Seminary Ridge Historic    Preservation Foundation

 
 Preserving the Legacies of Seminary Ridge, Gettysburg, Pennsylvania               info@seminaryridge.org

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A Strange and Blighted Land – Gettysburg: The Aftermath of a Battle”

Gregory Coco led a tour of the National Military Cemetery and Gettysburg Address site during the Foundation’s 2003 Symposium.  His presentation led to my purchase and read of this book, even though I am at the stage of life in which I am trimming rather than building my library.

     Mr. Coco is uniquely fitted to describe this “strange and blighted land.”  He knows the field through his study and detailed research of countless first person accounts – all painstakingly annotated.  He visualizes the field clearly, seeing beyond today’s well-kept natural beauty to the bloody, muddy mess of summer-fall, 1863.  He word paints the scene graphically and meticulously.

     I suspect that there is a horrible commonality to after battle sites of any war – Gettysburg, the Ardennes, Normandy, or Dien Bien Phu.  As a twice wounded decorated Vietnam combat infantryman, Coco has a perspective that enables him to depict the Gettysburg scenes after the Battle.  He has been there!

     He is the first to detail the depth and breadth of the complexities of the days and months after the Battle.  His chapter headings tell the story – Battlefield in the Aftermath; Burial of the Dead; Care of the Wounded; Prisoners of War, Stragglers and Deserters; From Battlefield to Hallowed Ground.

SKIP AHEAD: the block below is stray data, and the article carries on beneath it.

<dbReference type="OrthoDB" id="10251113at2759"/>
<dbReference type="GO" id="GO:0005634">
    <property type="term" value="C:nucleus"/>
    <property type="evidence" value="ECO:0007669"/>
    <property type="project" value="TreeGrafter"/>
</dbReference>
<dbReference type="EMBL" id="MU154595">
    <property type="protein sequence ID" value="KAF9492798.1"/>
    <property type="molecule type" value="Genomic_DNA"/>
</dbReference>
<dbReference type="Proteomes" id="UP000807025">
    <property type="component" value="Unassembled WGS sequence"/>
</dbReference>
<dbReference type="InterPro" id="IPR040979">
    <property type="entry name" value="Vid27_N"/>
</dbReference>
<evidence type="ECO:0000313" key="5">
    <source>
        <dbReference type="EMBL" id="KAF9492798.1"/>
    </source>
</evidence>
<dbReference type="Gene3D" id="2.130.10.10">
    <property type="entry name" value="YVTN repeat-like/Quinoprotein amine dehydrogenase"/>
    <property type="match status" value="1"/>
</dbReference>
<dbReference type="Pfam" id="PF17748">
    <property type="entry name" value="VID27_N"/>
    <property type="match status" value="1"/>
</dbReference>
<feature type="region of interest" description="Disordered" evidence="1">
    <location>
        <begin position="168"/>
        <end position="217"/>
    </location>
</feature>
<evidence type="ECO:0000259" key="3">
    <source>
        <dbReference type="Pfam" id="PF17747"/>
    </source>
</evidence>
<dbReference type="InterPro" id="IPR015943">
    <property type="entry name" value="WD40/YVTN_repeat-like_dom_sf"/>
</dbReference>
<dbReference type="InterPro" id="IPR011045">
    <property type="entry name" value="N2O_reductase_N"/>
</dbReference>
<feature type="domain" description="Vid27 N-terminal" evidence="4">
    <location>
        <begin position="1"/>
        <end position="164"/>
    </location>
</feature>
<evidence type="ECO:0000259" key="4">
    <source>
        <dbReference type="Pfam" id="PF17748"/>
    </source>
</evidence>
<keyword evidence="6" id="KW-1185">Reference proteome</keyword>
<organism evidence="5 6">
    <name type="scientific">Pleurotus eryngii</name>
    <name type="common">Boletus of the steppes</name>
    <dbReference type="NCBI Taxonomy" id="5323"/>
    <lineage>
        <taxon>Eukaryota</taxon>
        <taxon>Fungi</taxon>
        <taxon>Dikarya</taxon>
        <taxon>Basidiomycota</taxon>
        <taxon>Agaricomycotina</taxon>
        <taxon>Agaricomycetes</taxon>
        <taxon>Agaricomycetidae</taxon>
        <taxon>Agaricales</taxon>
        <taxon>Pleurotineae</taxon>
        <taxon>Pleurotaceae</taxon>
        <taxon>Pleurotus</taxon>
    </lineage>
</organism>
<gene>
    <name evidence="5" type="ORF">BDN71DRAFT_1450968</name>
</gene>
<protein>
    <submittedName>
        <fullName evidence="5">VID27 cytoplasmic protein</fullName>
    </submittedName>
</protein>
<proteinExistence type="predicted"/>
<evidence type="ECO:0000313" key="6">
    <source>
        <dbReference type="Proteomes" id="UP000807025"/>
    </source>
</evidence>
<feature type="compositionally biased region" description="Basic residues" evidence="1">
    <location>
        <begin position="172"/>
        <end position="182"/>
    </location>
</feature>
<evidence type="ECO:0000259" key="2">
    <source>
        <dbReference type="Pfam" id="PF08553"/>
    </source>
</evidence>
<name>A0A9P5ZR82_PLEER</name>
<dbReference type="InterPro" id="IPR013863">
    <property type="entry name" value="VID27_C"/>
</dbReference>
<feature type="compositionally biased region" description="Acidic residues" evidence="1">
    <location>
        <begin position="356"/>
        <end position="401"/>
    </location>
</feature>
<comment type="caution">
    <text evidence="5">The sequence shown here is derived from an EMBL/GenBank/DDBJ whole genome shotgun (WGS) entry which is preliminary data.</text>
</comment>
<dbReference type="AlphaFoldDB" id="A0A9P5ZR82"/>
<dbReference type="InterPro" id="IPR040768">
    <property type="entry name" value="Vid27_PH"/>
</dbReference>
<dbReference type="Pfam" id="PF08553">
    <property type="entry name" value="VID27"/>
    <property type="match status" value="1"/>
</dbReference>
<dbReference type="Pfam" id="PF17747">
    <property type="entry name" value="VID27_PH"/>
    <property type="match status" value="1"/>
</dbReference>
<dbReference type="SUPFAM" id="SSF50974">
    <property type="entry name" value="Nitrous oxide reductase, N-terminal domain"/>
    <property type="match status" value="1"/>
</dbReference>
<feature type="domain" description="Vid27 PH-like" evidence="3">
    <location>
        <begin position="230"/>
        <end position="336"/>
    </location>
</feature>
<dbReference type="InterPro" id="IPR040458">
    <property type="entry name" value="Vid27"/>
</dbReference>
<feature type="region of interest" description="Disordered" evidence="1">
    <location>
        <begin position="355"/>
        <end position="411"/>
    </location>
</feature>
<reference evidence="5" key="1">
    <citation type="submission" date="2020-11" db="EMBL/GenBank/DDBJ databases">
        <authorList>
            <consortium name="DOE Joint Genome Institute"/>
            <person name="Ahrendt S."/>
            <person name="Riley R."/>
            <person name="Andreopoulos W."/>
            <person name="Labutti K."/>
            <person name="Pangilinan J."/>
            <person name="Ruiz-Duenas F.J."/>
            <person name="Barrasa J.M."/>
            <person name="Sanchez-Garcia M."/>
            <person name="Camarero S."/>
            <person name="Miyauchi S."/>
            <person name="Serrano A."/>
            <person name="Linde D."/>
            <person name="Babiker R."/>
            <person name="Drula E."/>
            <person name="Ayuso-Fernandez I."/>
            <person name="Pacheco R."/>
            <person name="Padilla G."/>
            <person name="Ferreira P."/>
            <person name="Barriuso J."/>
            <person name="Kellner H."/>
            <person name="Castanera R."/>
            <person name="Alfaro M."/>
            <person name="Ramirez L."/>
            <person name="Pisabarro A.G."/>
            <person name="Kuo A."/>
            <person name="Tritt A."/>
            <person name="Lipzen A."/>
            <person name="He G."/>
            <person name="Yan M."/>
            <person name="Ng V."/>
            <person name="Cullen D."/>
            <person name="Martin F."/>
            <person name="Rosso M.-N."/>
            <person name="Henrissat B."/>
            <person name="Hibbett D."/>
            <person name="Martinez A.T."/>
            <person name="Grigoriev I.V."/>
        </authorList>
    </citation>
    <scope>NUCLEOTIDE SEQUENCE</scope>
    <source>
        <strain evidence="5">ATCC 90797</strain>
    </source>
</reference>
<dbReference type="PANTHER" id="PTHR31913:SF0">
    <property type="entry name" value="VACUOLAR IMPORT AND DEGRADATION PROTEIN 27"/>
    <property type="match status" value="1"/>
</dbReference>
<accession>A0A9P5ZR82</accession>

The last chapter breaks new ground – Visitors, Harvest of Guns, Relic Fever, Damages and Post-Battle Claims in Adams County.  These outlines are filled with eyewitness accounts (many hitherto unpublished).  The accounts are fascinating.

     We meet a widow who came to search for her husband’s body.  She is guided to the area in which he fell.  She watches four graves re-opened in fruitless search.  She insists the fifth grave will be his.  Sadly, she was correct.  She was able to take his body home for re-burial.

     There is also the story of the Pennsylvania judge who toured the field in search of a sword.  He is dressed “to the nines” under a blistering sun.  He ignores the federal rule prohibiting removal of souvenir relics and he finds a fine sword.  Imagine his fury when he is arrested by a mere sergeant.  His political influence turns out to be useless as he works out his punishment at gunpoint.  Image this fashionably correct jurist spending three days under the hot, humid sun burying the rapidly decaying bodies of dead horses.

     Coco’s collection of eyewitness accounts will hold one’s interest.  His own summary describes the battle aftermath,

“Through (the eyes of the witnesses), the horrors of a battlefield infused everywhere by the corrupting corpses of humans and animals can be seen.”

“…if our ability to hear the cries of the thousands of wounded is limited, then at least we can know they screamed and thrashed about in agony.”

 “…The dilemma of the many prisoners of war and deserters, the guarding and clean up of the battle area, the throngs of visitors se-arching for missing relatives and souvenirs… “ all make up an interesting and colorful tableaux for us more than 130 years later.        Gregory Coco is a fascinating historian – worth our reading and reflection.  If you read him, I guarantee that you will never again see the Gettysburg battlefield as you saw it before.  This book has had that effect on me.

Carl Heim Greenwald

SRHPF Member

 

 

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Seminary Ridge Historic Preservation Foundation 
61 Seminary Ridge, Gettysburg, PA 17325
Tel. 717-338-3030    Fax:  717-334-3469

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